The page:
Saturday, November 7, 2009

fried and true

I might as well just put it out there bluntly. Amanda, what wine pairs well with FRIED? Um, you know, fried anything. A few years ago I purchased a deep frier and my life has never been the same. Once you get that baby going there is a compulsion to run around the kitchen looking for things to throw in it. Now, we don't do fried every night at my house, not even once a week. More like barely once a month. And no, I am not ashamed nor do I feel guilty. Properly deep fried at the correct temperature (350F), food will absorb far less fat than by a pan saute technique. Yes it is true.

 Roxbury Farm's beautiful red potatoes
Fried potatoes are as close to an American classic as we can get. Don't get Michael Pollan started on the evils of the ubiquitous Idaho potato which produces the BEST fried potato going. Yes, the Idaho is crowding out other worthy potato crops. So what about some other root vegetables? A recent fry fest with parsnips yielded some very tasty chips, a little sweet and slightly bitter. Really good and super cute, they resembled flower petals.
Parsnip chips doing their thing in the deep frier.
I don't always pull out my deep frier when I want a crispy potato. A quarter inch of oil in a pan heated to just about smoking will provide a great vehicle for cooking up cubed potatoes.
The real fun of fried foods is what condiment you serve with them. One of my favorite treats is a fantastic tomatillo salsa I buy in Saratoga Springs that is blessedly HOT and so pretty with its pale green color dotted with bright yellow kernels of corn. I LOVE the stuff!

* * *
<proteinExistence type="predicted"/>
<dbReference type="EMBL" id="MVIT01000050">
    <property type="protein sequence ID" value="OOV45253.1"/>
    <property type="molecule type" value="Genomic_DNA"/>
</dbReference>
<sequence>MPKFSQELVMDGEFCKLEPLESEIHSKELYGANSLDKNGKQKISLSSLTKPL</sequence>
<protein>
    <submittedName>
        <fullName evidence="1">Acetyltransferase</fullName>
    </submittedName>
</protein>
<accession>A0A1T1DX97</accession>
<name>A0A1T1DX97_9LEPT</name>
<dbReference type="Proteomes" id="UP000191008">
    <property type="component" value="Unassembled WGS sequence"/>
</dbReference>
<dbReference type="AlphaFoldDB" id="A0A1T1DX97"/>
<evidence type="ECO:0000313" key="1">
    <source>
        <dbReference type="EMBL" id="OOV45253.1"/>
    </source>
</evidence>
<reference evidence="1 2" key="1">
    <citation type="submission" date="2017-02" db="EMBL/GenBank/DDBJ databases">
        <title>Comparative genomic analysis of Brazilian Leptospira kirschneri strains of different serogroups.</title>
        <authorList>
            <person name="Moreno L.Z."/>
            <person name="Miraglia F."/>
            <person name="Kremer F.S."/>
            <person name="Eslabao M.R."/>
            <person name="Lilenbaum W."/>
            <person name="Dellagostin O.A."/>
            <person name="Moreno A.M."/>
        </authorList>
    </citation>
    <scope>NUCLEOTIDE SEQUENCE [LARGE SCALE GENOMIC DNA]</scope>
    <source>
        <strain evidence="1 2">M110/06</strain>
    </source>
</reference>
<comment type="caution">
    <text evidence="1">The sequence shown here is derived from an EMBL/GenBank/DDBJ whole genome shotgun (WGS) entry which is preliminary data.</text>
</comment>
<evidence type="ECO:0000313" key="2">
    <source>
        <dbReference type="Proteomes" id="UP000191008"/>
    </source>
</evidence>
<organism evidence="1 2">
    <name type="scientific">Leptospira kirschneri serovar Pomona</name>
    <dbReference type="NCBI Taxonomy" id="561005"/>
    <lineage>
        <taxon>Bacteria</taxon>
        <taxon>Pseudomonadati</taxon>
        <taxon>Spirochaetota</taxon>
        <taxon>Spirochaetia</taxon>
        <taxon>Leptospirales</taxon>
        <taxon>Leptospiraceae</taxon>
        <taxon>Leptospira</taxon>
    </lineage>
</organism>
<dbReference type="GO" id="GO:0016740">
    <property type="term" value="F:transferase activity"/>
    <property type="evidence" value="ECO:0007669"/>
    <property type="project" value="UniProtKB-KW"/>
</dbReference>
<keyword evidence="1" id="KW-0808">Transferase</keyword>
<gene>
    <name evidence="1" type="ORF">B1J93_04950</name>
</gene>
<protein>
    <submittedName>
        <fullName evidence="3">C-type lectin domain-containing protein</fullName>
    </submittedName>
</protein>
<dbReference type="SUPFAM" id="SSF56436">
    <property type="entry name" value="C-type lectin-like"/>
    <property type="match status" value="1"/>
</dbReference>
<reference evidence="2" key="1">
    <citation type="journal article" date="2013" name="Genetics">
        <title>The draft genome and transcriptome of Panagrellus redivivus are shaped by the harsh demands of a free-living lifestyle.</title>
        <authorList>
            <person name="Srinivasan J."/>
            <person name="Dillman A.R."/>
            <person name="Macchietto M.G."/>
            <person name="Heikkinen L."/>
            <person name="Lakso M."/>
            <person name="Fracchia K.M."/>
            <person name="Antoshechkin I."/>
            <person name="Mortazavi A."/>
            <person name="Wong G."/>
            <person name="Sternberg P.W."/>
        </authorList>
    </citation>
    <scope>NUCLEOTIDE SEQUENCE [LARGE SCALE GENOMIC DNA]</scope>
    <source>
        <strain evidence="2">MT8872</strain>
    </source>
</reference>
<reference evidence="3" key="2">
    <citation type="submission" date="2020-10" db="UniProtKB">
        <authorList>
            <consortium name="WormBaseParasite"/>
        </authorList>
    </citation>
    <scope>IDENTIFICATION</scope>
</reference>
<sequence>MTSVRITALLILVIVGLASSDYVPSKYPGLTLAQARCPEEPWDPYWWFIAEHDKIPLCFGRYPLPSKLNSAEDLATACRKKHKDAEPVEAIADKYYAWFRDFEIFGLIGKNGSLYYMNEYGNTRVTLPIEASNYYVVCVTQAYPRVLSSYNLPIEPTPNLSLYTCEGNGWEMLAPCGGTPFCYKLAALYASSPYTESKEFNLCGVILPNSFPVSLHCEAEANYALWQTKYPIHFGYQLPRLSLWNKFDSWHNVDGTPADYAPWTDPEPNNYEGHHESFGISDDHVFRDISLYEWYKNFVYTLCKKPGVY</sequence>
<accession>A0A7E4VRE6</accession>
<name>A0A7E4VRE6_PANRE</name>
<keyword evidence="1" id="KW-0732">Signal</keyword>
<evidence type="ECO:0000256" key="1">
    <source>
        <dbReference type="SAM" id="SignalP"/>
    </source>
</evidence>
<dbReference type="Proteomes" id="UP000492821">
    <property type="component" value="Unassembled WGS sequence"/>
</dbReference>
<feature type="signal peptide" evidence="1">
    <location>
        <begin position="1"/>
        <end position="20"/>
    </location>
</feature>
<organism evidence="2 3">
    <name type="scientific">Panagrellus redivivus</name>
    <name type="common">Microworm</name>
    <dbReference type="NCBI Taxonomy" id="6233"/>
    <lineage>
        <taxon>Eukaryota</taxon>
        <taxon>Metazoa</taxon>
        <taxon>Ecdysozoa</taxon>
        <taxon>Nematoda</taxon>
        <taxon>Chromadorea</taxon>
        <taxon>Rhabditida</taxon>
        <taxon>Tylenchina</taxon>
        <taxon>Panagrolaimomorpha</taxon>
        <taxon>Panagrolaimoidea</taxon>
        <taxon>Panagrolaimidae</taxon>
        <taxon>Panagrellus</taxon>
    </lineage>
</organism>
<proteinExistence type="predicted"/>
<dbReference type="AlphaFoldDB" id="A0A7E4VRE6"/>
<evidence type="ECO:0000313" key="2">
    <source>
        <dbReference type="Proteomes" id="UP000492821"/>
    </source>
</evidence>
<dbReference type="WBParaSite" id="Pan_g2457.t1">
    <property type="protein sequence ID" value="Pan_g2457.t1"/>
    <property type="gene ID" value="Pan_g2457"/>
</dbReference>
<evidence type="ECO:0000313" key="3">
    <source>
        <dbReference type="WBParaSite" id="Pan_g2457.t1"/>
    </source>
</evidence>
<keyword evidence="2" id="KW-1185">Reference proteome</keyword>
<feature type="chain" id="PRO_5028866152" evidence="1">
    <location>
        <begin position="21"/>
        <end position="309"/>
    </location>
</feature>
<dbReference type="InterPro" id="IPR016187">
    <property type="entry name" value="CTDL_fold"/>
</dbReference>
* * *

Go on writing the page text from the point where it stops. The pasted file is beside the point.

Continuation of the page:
Fried Cubed Potatoes

2 Idaho potatoes unpeeled and cut into 1/2" cubes (sorry Michael P.)
Canola oil- enough to cover bottom of pan to about 1/4"

In a pan large enough to hold all the potatoes in a single layer, heat oil under medium-high heat for at least 4 minutes to make sure oil is hot hot hot. Test for heat by dropping one piece of potato into pan and expect to hear an immediate sizzle. Place potatoes in hot oil in a single layer and adjust temperature to keep the sizzle sound going. Leave potatoes untouched for 6 minutes or so until you start to see some browning on the bottom. Turn one potato piece over to check the color. If it isn't perfectly golden leave the potatoes to fry until you have the desired color, then turn with a spatula. Cook on other side for another 6 plus minutes. Once the potatoes are golden toss them around in the pan and continue to cook until all sides are golden & crispy, another 2 or 3 minutes.
Remove from oil with a slotted spoon and salt immediately. Best served hot from the frier. They don't reheat in the most exciting way.

serves two

Of course this looks delicious! Why wouldn't it be? It seems to me this would be a side to something. Is this how you would serve it - with something else? If so, I would probably choose a wine to match the main course. If you were just going to eat the potatoes by themselves, I immediately think of prosecco. Just something light with enough fruit to hold its own against the heat. I also see these potatoes plated with an omelet or fritatta - again, a prosecco would be absolutely perfect and fun! Deb, try it the next time you make these potatoes, and let me know what you think!


  1. I'm coming to your house next time I have a craving!

  2. Hey Amanda- I came across a Picollo Ernesto Gavi this weekend that reminds me of a prosecco. It is dry, fruity and light with lots of flavor and a tiny fizz. Really nice! Im thinking it might be another good choice for the fried potatoes? No?

  3. Yes, I would agree. The Gavi could be a good alternative to Prosecco. Both would work particularly well in a brunch or lunch setting.


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